Here’s a key tip. You don't need to prepare meticulous content for each activity and you don’t need every learning piece to be business unit specific. This just won't work where you have multiple business units. You have to trust the capability of your managers to be able to understand the intent, and then use more generic content to apply the intent to suit their needs. There are considerable cost savings where generic content is applied and.

Step 7. Reinforce these activities through ongoing communication and activity.

Recognise that you need support. The larger the business the more support needed. If a large corporation, enlist the help of a very strong project manager and communications team. If a General Manager, appoint “champions” and encourage their development. If running your own business, curate content that suits the business to encourage the learning.

Why create your own when there is a wealth of information on the internet.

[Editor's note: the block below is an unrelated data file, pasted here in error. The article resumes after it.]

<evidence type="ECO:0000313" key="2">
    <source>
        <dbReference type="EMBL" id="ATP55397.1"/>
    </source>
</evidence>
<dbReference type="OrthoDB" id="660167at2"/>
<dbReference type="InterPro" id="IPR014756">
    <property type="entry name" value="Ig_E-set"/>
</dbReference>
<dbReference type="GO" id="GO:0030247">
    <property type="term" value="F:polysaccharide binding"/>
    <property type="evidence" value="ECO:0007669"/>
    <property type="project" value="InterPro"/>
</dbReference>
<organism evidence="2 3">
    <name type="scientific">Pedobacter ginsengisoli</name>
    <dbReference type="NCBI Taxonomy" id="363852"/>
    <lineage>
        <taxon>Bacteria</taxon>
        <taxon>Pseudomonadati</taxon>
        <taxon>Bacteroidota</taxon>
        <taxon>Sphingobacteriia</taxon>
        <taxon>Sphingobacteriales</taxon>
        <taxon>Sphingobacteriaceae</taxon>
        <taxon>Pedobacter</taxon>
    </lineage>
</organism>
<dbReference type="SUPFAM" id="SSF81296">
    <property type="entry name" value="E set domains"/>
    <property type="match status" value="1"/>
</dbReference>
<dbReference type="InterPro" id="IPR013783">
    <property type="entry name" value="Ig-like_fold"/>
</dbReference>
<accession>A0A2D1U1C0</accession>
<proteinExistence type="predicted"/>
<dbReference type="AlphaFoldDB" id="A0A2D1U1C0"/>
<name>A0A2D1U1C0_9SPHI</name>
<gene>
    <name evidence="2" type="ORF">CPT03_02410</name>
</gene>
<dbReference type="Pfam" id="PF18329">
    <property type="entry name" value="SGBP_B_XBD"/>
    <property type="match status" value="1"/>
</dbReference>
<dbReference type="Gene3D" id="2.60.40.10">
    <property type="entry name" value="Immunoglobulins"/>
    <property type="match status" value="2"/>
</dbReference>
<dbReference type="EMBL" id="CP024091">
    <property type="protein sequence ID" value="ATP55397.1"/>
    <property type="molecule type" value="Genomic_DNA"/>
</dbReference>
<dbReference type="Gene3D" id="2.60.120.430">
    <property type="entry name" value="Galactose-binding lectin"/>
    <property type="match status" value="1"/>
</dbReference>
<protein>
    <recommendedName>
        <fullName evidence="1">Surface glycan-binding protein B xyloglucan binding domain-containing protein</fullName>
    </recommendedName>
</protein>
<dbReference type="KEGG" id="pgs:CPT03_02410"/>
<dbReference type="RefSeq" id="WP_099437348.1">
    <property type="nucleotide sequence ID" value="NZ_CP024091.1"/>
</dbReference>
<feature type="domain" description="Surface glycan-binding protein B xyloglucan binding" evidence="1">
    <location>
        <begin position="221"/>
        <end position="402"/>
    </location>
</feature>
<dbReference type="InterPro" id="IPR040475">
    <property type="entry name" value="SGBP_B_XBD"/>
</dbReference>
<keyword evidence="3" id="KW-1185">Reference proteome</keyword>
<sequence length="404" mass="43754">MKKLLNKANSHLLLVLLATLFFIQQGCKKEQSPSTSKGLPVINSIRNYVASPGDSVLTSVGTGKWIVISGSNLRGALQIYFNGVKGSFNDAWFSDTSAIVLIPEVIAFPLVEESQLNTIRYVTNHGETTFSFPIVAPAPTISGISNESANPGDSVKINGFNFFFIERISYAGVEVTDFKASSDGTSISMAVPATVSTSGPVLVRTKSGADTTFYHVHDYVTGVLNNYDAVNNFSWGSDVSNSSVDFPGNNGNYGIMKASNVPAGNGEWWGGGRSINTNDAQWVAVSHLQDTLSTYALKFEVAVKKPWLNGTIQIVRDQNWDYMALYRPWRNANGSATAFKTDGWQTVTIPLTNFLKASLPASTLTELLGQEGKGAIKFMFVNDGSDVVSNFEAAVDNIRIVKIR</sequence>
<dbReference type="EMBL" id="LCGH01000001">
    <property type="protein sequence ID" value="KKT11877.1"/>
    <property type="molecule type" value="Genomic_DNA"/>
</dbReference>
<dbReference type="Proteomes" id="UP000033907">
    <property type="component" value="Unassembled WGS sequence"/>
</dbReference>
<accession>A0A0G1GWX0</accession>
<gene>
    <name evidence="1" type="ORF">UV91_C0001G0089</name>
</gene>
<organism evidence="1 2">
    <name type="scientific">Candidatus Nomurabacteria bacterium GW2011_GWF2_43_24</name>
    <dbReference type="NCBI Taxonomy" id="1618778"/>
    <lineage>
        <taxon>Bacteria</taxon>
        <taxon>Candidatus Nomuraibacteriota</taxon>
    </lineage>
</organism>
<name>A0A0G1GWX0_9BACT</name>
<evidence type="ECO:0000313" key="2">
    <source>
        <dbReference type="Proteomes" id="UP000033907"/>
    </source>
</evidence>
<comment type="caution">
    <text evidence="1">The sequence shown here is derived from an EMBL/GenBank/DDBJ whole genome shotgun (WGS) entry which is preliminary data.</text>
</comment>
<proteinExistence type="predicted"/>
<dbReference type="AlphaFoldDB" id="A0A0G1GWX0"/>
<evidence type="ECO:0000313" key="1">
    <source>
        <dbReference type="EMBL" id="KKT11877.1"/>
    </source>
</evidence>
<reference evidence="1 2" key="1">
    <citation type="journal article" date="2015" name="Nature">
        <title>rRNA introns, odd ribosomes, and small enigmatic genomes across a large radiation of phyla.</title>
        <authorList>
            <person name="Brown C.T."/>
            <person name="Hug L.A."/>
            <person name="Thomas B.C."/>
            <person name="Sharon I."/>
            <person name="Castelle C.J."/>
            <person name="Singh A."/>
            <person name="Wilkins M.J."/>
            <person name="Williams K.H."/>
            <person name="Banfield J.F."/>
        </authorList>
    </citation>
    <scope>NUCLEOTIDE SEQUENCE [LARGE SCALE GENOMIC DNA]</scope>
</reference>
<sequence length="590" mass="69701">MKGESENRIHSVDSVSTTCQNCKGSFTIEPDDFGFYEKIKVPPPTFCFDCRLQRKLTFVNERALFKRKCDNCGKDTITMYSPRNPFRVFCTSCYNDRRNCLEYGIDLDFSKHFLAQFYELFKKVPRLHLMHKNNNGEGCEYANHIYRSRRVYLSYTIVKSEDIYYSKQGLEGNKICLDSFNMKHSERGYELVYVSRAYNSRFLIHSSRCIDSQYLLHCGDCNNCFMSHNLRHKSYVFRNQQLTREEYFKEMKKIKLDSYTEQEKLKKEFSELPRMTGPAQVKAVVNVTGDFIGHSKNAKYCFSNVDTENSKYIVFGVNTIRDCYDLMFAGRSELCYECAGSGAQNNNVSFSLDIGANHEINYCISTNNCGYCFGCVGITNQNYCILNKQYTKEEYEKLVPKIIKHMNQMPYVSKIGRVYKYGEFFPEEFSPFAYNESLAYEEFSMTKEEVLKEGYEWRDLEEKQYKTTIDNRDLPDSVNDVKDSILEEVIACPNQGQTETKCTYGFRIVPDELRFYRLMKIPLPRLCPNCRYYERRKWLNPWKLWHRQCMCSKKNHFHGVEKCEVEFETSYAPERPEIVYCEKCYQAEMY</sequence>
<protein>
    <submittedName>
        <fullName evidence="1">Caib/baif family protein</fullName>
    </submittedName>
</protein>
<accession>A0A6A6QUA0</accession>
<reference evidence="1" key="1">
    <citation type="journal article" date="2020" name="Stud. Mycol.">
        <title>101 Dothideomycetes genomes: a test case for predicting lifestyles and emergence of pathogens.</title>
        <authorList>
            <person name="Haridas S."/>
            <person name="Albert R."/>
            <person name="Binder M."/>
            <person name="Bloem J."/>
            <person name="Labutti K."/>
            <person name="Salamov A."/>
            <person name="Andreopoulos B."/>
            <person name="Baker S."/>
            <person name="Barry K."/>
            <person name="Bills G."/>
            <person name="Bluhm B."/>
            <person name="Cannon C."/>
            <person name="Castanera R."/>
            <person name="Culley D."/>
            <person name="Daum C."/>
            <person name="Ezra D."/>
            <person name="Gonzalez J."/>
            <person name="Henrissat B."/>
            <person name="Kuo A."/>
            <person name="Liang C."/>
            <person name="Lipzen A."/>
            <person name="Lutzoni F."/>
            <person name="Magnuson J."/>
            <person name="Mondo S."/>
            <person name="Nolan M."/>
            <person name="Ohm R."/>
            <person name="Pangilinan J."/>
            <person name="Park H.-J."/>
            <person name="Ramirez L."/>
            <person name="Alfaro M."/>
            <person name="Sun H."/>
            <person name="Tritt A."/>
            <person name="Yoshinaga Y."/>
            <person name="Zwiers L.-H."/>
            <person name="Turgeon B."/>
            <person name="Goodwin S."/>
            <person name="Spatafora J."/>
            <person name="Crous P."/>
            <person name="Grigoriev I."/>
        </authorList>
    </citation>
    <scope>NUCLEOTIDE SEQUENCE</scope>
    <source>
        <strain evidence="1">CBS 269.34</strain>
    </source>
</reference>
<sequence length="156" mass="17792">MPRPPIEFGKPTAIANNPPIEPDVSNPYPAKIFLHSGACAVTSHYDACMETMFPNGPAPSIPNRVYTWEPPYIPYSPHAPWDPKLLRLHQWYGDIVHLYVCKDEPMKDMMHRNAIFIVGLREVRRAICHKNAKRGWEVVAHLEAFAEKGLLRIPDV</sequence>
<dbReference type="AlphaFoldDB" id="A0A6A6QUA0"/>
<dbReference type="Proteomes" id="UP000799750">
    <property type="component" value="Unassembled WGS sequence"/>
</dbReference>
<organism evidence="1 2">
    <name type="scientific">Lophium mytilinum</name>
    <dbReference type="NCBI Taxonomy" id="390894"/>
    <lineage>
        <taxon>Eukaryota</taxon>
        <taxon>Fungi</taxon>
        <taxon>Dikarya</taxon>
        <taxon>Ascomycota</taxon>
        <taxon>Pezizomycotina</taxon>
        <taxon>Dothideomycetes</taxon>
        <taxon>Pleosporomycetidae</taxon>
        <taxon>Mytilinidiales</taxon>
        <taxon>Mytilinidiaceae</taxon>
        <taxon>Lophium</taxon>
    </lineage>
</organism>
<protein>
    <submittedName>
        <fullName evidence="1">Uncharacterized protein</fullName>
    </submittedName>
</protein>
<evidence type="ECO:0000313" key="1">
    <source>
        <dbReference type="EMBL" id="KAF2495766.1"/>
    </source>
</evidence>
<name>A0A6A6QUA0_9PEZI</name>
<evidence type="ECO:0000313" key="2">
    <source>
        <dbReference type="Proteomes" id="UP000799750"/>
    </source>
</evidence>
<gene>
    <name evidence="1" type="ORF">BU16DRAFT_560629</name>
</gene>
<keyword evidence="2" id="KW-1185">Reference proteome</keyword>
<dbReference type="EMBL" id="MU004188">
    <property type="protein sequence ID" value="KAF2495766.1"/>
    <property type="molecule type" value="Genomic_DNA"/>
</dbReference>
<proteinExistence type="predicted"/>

Ongoing communications, reinforcement, coaching of all the activities is a project in itself.

And finally ...

Remember that an operating rhythm occurs not just across a business but within each individual role. The CEO will have weekly meetings with his Executive Team, monthly meetings with the Board, and quarterly updates to the Stock market. This role is largely defined by these three activities.

The General Manager will have a weekly team meeting, weekly one-on-ones and daily meetings with clients.

The frontline staff member may have a daily team "huddle", hourly time blocks where they make outbound calls, and daily review of specific reports for actioning.

So each role in a business will have its own operating rhythm. Over and above this is the operating rhythm you set for the business.

In summary

An operating rhythm is about ensuring that certain vital activities are performed in a consistent manner to a high degree of excellence both across a business and within the business. The key aim being to drive efficiency, effectiveness and therefore productivity.

The degree of effort required to create such a rhythm will depend largely on the size of the challenge, and that's usually a factor of the size of the business.

Just find the in-house champions…